When I worked with the insurance company, the president/CEO had a few methods for motivating that I’d say were at best, ineffective. At least ineffective for people like me. The one thing that stands out–and I see where he was trying to go with it but it just didn’t work for me–kind of messed me up.

On conference calls and during trainings he would remind all of us that everyone had stuff they’re going through or have gone through. Well, that’s true enough for anyone to get behind. But he would go on to diminish the pain that we’ve all been exposed to by the natural currents of life. Essentially he was trying to say, we’ve all been pounded by life but we have to get up and move in a better direction. That’s what he was trying to say.

But the way he put it was, “Yeah you’ve been through some stuff, but big deal. No one cares. Everyone has. Your pain isn’t valid. Sell more policies and your dream will be within reach.” How we try to connect selling life insurance policies with the dream of singing, speaking, or being a writer is a whole other discussion in itself. The problem with trying to motivate people in your business to “move” and get things done by way of diminishing the pain and essentially shaming the pain they’ve been through, is that it is beyond malicious and the understatement of a lifetime by saying that it’s a poor leadership practice.

So, what that did to me personally was that it made me think that the pain in my story didn’t matter. But it does matter because NO ONE HAS A STORY VOID OF PAIN. There are many many elements and experiences that connect us to the whole story of being human. One of those things is pain, another is overcoming pain, another is experiencing a full life outside of the pain we once knew, another is the realization that more pain will come along with further realization that more than pain exists for us in this whole good experience called, life.

Here’s the truth about your pain: it can propel you forward, strengthen you where you stand, it can even breathe new life into the people walking through the same dingy, broken, messed up road you just passed through. Saying that pain brings life, is an obvious statement. Why obvious? Child birth. Doesn’t happen without incredible pain. We should expect that as we walk through life, in order to experience new life and new experiences that bring more life to us, we will pass through pain. Your pain is important. My pain is important. It’s valid. It’s not full of shame. Do not ignore it or try to move away from it as if it never happened. It made you. It created whatever beauty you may see or wish to see in your life. Pain is not the enemy. Never let anyone diminish the power of your story by diminishing the power of your pain.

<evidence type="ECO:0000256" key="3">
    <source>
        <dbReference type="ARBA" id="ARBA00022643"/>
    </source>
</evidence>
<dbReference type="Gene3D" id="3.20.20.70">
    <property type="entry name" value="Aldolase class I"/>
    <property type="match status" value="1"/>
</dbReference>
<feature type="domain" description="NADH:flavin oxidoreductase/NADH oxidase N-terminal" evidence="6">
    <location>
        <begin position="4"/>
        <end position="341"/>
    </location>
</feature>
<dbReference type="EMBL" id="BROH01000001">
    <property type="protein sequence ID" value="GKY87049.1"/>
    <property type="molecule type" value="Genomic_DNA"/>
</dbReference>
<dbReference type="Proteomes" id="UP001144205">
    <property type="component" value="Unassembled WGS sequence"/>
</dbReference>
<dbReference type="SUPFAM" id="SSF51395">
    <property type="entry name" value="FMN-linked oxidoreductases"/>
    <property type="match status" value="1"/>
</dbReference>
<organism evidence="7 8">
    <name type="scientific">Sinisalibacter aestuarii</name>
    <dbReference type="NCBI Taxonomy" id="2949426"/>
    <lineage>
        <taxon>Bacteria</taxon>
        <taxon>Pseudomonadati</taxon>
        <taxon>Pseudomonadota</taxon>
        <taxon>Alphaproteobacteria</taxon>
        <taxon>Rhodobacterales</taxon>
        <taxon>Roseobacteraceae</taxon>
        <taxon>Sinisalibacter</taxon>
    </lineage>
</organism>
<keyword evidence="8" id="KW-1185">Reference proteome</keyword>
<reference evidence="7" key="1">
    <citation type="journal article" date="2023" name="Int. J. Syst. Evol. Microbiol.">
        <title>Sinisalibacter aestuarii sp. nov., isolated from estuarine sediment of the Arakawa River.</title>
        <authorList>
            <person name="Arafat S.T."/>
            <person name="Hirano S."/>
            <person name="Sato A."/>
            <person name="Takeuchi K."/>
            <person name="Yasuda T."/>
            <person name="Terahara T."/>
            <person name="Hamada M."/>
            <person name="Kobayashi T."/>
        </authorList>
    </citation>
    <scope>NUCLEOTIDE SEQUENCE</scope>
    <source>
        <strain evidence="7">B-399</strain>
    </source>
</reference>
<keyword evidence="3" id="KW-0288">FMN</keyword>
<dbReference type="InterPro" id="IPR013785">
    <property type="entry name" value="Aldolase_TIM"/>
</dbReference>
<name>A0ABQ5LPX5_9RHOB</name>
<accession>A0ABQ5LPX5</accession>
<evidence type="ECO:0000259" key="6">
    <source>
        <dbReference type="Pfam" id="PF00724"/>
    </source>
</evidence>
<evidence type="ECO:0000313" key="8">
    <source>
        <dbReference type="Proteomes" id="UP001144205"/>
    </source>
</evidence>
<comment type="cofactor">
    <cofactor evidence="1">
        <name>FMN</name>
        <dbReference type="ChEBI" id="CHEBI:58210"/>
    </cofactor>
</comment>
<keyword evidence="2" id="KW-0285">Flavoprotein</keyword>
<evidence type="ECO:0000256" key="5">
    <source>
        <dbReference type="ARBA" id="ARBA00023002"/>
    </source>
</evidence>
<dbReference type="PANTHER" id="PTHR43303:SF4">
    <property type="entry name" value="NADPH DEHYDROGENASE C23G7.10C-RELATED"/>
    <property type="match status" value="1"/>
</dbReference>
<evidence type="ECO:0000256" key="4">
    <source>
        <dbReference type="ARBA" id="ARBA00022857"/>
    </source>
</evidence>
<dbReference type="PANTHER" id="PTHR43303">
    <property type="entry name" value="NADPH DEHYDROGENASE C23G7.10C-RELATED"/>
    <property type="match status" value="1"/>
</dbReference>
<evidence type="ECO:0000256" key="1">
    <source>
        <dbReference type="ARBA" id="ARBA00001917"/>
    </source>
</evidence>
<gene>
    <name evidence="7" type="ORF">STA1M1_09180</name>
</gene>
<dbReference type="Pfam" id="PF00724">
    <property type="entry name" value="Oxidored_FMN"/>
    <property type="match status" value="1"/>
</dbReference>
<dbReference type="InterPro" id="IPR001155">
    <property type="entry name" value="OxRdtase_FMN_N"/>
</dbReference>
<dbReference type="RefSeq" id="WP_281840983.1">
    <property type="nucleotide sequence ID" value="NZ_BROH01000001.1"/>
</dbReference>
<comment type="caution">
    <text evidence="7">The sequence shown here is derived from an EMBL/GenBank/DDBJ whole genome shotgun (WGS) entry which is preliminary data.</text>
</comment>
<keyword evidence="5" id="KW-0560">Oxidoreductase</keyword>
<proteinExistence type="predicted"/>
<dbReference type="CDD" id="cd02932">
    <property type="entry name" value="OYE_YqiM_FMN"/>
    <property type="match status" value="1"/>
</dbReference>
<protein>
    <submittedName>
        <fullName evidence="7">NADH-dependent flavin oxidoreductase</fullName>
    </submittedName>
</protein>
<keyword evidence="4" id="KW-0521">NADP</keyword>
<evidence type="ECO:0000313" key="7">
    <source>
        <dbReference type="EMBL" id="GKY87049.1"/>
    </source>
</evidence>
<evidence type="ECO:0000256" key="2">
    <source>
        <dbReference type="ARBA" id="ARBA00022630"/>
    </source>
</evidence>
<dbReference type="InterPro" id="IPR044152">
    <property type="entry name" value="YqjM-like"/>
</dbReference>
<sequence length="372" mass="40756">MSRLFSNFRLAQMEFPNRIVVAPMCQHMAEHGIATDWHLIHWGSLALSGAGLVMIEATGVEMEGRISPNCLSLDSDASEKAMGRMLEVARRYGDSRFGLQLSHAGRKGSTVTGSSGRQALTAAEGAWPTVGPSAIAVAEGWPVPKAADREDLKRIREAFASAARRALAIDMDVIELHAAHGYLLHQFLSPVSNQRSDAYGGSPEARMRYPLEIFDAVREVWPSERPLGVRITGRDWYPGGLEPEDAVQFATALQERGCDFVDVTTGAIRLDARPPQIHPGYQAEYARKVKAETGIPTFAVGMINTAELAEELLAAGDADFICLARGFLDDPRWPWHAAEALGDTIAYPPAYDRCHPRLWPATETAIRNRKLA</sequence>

Everyone has been through pain, but not everyone has been through the same pain. It took two completely different things to break my heart and your heart. However big or small, the result was the same. Brokenness. But what that brokenness births is new life. New opportunity. New appreciation. A completely new person. Do not ever be ashamed of what took you to your knees praying for God to take it away.

To that CEO, I hope you change your ways man. You have a lot of people listening.

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4 Comments on “Your Pain is Valid

  1. I think it is very important to validate what we have been through, to feel what we need to feel, and then find a way to heal from it the best we can.
    Different life events can definitely bring us to our knees, break us (or try to).
    I know for me, the loss of my son, this pain has been unbearable.
    I am however appreciative of the guidance and the refocus that this particular CEO trys to instill.
    The day after my son died him and his wife were on the phone with me for almost two hours. Praying with me, and just speaking encouraging things to me. Not once did he mention about selling life insurance, or getting back at it.
    I am glad you have these blogs, and books as I find your words encouraging as well.
    Thank you

    • Love you, Carrie. I can’t imagine what you’ve walked through with losing your son. And I’m truly glad you found support and love. You and your family are always in my prayers. Love you guys!

  2. Thank you Mark, you’ve opened my mind and heart to how different we all experience and deal with pain. I’ll admit that it took me too long before I became empathetic enough to properly deal with those close to me that were experiencing pain, I’ve been hesitant to share my pain at times because of my overall attitude on the subject.

    • I can understand that absolutely, my friend. It can be kind of easy to disregard the pain others are going through especially when we disregard our own. Sometimes when you’ve been through a lot and your tolerance is high, it can be difficult to empathize. Like I said, pain is part of every story. But it’s just as important to realize that pain isn’t the WHOLE story 🙂 Much love brother!

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